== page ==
The CCI envisaged the need to spell out the policies and schemes of discount incorporated as the rampant deep discounts have a tendency to push prices below the cost levels. While from the perspective of the consumers, in order to lure the demand, it is imperative to incorporate some moderate discounting strategies, as the same cannot be completely done away with. Thus, as far as the deep counting mechanism is concerned, CCI has staunchly endeavoured to adopt a case-by-case review structure.

Thus, the overview of the report provided hereinabove strives to give a brief summary about the e-commerce landscape in India, the intricacies of the functionality of varied sectors vide these platforms and the requisites of changes that should be incorporated in order to curb the distortive practices and ensuring competition on merits. A proactive approach in adopting these plausible measures shall eradicate the bargaining power imbalance and prevalent asymmetrical graph in the information meted out.

The market study is a qualitative report, essentially been a first of its kind by the CCI, which has resultantly brought about a detailed analysis involving pragmatic research, group discussions among stakeholders and their written statements, personal meetings, questionnaire surveys and multiple stakeholder workshops.[v] The study has played a phenomenal role in accumulating essential and crucial insights about the key structures and activities of e-commerce in India, thereby signalling a shift in CCI’s priorities vis-à-vis online markets. Through this report, it is evident that until now, the e-commerce players were enjoying a relatively softer treatment from the regulatory and administrative authorities who considered them merely as a growing alternate distribution platform rather than a full-fledged established separate market. Further, the market study envisages in great detail, the Commission’s amply clear intentions of bringing the online markets under their aegis and this report shall serve as a stringent parameter to trigger high level investigations in matters pertaining e-transactions.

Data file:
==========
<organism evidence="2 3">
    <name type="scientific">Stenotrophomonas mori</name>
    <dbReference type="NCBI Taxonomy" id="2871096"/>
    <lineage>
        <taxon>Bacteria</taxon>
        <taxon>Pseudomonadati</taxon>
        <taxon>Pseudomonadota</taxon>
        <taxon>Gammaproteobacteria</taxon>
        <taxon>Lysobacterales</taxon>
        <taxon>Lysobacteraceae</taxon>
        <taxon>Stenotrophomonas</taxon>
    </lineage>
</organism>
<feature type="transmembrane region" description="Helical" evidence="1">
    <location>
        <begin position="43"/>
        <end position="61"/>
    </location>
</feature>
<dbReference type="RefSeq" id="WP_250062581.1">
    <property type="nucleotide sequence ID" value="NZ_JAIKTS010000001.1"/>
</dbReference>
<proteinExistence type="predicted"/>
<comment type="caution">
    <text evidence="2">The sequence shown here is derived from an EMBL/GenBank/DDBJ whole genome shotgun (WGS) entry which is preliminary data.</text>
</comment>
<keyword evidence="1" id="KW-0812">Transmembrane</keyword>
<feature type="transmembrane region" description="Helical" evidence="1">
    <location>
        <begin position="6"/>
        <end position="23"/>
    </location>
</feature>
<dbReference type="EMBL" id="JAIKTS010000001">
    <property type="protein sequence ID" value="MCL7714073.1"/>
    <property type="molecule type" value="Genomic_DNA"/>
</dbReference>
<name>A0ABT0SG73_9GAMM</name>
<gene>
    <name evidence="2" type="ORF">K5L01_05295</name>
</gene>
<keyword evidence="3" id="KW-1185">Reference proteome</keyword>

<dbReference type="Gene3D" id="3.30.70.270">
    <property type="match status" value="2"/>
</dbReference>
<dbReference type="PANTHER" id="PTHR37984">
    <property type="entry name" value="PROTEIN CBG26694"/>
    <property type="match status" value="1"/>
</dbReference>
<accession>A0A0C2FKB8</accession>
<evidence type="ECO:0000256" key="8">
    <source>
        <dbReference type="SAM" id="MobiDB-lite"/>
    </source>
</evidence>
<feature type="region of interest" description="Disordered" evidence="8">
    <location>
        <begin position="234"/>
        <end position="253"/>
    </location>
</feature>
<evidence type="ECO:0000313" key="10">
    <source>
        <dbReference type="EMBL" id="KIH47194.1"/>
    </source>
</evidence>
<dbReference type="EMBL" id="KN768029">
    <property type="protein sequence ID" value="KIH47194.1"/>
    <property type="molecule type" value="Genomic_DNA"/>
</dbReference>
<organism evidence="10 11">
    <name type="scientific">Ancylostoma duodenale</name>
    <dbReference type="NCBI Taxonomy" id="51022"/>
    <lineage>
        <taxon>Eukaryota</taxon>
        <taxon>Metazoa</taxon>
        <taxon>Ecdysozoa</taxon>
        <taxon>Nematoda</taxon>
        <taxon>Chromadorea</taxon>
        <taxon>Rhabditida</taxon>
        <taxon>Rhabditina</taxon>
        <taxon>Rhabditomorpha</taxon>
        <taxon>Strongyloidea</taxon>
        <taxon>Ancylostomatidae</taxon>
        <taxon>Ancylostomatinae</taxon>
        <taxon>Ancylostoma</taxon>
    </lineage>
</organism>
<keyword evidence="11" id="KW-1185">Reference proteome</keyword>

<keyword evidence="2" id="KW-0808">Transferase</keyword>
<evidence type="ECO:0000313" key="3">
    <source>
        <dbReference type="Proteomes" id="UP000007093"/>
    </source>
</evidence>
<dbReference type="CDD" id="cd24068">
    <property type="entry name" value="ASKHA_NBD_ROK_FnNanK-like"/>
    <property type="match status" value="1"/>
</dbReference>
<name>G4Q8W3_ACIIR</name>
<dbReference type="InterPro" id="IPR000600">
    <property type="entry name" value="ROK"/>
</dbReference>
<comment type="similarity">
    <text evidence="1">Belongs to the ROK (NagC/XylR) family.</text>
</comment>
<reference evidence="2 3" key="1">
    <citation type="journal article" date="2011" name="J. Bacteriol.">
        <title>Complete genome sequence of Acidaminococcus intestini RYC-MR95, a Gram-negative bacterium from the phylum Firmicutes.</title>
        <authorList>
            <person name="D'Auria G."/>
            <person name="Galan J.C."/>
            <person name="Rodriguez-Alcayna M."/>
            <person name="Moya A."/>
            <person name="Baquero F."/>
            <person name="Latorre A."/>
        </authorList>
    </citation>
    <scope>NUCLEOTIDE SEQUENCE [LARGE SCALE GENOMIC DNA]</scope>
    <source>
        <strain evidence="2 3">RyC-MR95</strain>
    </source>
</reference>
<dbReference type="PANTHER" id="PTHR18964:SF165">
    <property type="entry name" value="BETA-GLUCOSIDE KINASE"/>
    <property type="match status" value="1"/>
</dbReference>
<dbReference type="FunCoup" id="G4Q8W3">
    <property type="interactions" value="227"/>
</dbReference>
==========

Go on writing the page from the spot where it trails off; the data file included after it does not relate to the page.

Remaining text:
In this backdrop, it is pertinent to highlight the fact that the growth of the ecommerce sector and its popularity is indispensable as it caters to the ever-growing demand at merely the click of a button in this social media dominated age. E-commerce has an added advantage due to its location-based delivery models, acceptance of e-payments, variety of choices available to the consumer without the need to indulge in offline shopping and easy replacement guarantee. Thus, e-commerce sector is logistically viable in the times to come and it is extremely imperative to tap into the reliability and legality of these activities to regularize the prevalent drawbacks.[vi]

A strong synergy between the offline and online activities can be an efficient strategy for a long standing sustenance. In the times of this global pandemic in the form of the novel Coronavirus, the consumer has turned to an online portal even to procure essential supplies of groceries. It is quintessential for regulatory authorities like the CCI to ensure that that the practices adopted by the suppliers on these portals do not end up being distortive of the primary free-flowing market mechanisms of demand and supply. The emerging trends of the e-commerce business lead to a foreseeable future that if their activities are not kept in check, there is a likelihood of a proliferation of cartel-like business being conducted on these platforms.


[i] Market Study on E-commerce in India- Key Observations and Findings, CCI, 8th January, 2020, accessed at <> [ii] Indian Ecommerce Industry report, 2019 accessed at <> [iii] A. Gunasekaran, “E-commerce and its Impact on Operations Management,” International Journal of Production Economics, Vol.75, Issue.1, pp. 185-197, 2002. [iv] CCI’s study on E-commerce in India- Antitrust Issues and Recommendations, Khaitan & Co, 9th January, 2020, accessed at <> [v] Competition Commission pitches for self-regulation of ecomm platforms, Economic Times, 9th January, 2020 Accessed at <> [vi] E-Commerce : Role Of E-Commerce In Today's Business. International Journal of Computing and Corporate Research, A, Gupta, January, 2014(1).